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GeForce GTX 285 1GB vs Radeon HD 5970

Intro

The GeForce GTX 285 1GB uses a 55 nm design. nVidia has set the core frequency at 648 MHz. The GDDR3 RAM works at a speed of 1242 MHz on this particular model. It features 240 SPUs as well as 80 Texture Address Units and 32 Rasterization Operator Units.

Compare all of that to the Radeon HD 5970, which comes with GPU clock speed of 725 MHz, and 1024 MB of GDDR5 memory set to run at 1000 MHz through a 256-bit bus. It also features 1600 SPUs, 160 TAUs, and 64 Raster Operation Units.

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Power Usage and Theoretical Benchmarks

Power Consumption (Max TDP)

GeForce GTX 285 1GB 204 Watts
Radeon HD 5970 294 Watts
Difference: 90 Watts (44%)

Memory Bandwidth

Performance-wise, the Radeon HD 5970 should theoretically be much better than the GeForce GTX 285 1GB overall. (explain)

Radeon HD 5970 256000 MB/sec
GeForce GTX 285 1GB 158976 MB/sec
Difference: 97024 (61%)

Texel Rate

The Radeon HD 5970 should be much (about 348%) better at AF than the GeForce GTX 285 1GB. (explain)

Radeon HD 5970 232000 Mtexels/sec
GeForce GTX 285 1GB 51840 Mtexels/sec
Difference: 180160 (348%)

Pixel Rate

If running with a high screen resolution is important to you, then the Radeon HD 5970 is the winner, by far. (explain)

Radeon HD 5970 92800 Mpixels/sec
GeForce GTX 285 1GB 20736 Mpixels/sec
Difference: 72064 (348%)

Please note that the above 'benchmarks' are all just theoretical - the results were calculated based on the card's specifications, and real-world performance may (and probably will) vary at least a bit.

One or more cards in this comparison are multi-core. This means that their bandwidth, texel and pixel rates are theoretically doubled - this does not mean the card will actually perform twice as fast, but only that it should in theory be able to. Actual game benchmarks will give a more accurate idea of what it's capable of.

Price Comparison

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GeForce GTX 285 1GB

Amazon.com

Check prices at:

Radeon HD 5970

Amazon.com

Check prices at:

Please note that the price comparisons are based on search keywords - sometimes it might show cards with very similar names that are not exactly the same as the one chosen in the comparison. We do try to filter out the wrong results as best we can, though.

Specifications

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Model GeForce GTX 285 1GB Radeon HD 5970
Manufacturer nVidia AMD
Year January 15, 2009 November 2009
Code Name G200b Hemlock XT
Memory 1024 MB 1024 MB (x2)
Core Speed 648 MHz 725 MHz (x2)
Memory Speed 2484 MHz 4000 MHz (x2)
Power (Max TDP) 204 watts 294 watts
Bandwidth 158976 MB/sec 256000 MB/sec
Texel Rate 51840 Mtexels/sec 232000 Mtexels/sec
Pixel Rate 20736 Mpixels/sec 92800 Mpixels/sec
Unified Shaders 240 1600 (x2)
Texture Mapping Units 80 160 (x2)
Render Output Units 32 64 (x2)
Bus Type GDDR3 GDDR5
Bus Width 512-bit 256-bit (x2)
Fab Process 55 nm 40 nm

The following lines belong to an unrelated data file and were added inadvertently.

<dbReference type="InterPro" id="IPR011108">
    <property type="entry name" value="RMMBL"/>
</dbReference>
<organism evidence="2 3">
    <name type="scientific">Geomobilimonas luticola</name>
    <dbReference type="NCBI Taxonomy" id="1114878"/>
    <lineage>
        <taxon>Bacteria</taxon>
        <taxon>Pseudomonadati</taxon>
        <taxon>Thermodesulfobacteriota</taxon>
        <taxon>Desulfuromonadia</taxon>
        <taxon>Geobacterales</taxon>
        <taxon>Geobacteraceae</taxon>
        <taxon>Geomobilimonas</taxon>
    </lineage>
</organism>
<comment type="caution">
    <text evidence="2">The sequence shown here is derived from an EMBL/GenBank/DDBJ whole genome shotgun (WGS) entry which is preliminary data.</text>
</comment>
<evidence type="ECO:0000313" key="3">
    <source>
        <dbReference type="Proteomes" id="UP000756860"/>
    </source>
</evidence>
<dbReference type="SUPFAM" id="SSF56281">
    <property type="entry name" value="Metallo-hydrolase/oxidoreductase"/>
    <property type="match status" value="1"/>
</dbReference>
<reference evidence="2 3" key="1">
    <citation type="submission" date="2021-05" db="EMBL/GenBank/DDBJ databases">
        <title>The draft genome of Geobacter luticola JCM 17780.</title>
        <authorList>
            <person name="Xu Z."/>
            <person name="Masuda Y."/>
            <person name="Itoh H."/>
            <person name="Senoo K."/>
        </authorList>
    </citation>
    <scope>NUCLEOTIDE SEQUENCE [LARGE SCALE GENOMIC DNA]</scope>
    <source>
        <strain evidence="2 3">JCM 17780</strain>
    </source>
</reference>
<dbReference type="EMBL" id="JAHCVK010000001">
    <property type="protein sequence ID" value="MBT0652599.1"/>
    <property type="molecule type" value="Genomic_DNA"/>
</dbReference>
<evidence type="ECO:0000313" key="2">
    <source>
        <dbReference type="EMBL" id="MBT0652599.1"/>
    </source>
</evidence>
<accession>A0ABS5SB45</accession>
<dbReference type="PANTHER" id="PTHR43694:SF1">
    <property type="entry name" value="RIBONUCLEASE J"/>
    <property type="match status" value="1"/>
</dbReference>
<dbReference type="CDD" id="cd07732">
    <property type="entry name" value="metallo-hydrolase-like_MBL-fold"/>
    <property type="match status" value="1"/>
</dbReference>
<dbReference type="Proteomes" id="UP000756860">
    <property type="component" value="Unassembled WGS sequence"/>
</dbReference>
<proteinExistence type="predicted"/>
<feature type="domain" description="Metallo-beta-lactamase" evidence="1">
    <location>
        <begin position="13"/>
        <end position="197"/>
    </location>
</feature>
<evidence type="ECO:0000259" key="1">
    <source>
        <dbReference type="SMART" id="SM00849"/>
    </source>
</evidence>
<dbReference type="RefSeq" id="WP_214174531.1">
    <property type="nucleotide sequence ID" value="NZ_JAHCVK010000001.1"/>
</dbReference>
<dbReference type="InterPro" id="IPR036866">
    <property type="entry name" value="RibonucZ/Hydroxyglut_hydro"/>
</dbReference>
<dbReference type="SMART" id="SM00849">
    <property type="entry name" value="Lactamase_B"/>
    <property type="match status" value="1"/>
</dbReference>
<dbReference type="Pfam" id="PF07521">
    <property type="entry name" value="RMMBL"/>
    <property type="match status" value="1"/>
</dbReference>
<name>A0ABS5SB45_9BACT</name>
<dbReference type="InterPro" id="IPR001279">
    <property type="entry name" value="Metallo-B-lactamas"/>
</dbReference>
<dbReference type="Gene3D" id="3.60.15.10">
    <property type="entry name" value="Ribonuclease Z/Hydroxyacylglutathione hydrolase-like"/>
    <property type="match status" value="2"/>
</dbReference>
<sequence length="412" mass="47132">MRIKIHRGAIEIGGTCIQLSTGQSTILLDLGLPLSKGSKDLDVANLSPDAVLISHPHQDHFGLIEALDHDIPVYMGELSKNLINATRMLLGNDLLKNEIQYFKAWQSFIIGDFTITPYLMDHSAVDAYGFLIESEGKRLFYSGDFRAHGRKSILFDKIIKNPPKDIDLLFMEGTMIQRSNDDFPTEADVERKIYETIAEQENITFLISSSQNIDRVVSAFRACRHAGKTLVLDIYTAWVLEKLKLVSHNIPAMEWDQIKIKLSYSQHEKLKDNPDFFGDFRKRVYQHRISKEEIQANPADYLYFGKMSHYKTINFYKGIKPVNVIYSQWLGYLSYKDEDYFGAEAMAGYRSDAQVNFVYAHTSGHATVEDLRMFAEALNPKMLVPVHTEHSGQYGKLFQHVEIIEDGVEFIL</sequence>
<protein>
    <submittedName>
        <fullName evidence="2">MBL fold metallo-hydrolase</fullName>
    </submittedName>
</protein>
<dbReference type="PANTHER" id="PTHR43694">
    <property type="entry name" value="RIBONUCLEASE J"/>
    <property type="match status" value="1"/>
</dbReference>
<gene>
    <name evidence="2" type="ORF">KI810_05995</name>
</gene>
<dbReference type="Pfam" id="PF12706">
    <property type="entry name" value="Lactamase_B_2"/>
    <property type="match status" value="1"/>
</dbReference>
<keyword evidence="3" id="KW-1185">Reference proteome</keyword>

Transistors 1400 million 2154 million
Bus PCIe x16 2.0 PCIe x16
DirectX Version DirectX 10 DirectX 11
OpenGL Version OpenGL 3.1 OpenGL 4.1

Memory Bandwidth: Memory bandwidth is the maximum amount of data (counted in MB per second) that can be transferred over the external memory interface within a second. It's calculated by multiplying the card's interface width by the speed of its memory. In the case of DDR RAM, it must be multiplied by 2 again. If DDR5, multiply by ANOTHER 2x. The better the card's memory bandwidth, the better the card will be in general. It especially helps with AA, High Dynamic Range and high resolutions.

Texel Rate: Texel rate is the maximum number of texture map elements (texels) that are applied in one second. This figure is worked out by multiplying the total amount of texture units by the core speed of the chip. The higher this number, the better the graphics card will be at handling texture filtering (anisotropic filtering - AF). It is measured in millions of texels applied per second.

Pixel Rate: Pixel rate is the maximum number of pixels that the graphics chip could possibly record to the local memory per second - measured in millions of pixels per second. The number is worked out by multiplying the number of Raster Operations Pipelines by the the core clock speed. ROPs (Raster Operations Pipelines - also sometimes called Render Output Units) are responsible for drawing the pixels (image) on the screen. The actual pixel output rate also depends on many other factors, especially the memory bandwidth of the card - the lower the memory bandwidth is, the lower the potential to reach the max fill rate.

Display Prices

Hide Prices

GeForce GTX 285 1GB

Amazon.com

Check prices at:

Radeon HD 5970

Amazon.com

Check prices at:

Please note that the price comparisons are based on search keywords - sometimes it might show cards with very similar names that are not exactly the same as the one chosen in the comparison. We do try to filter out the wrong results as best we can, though.

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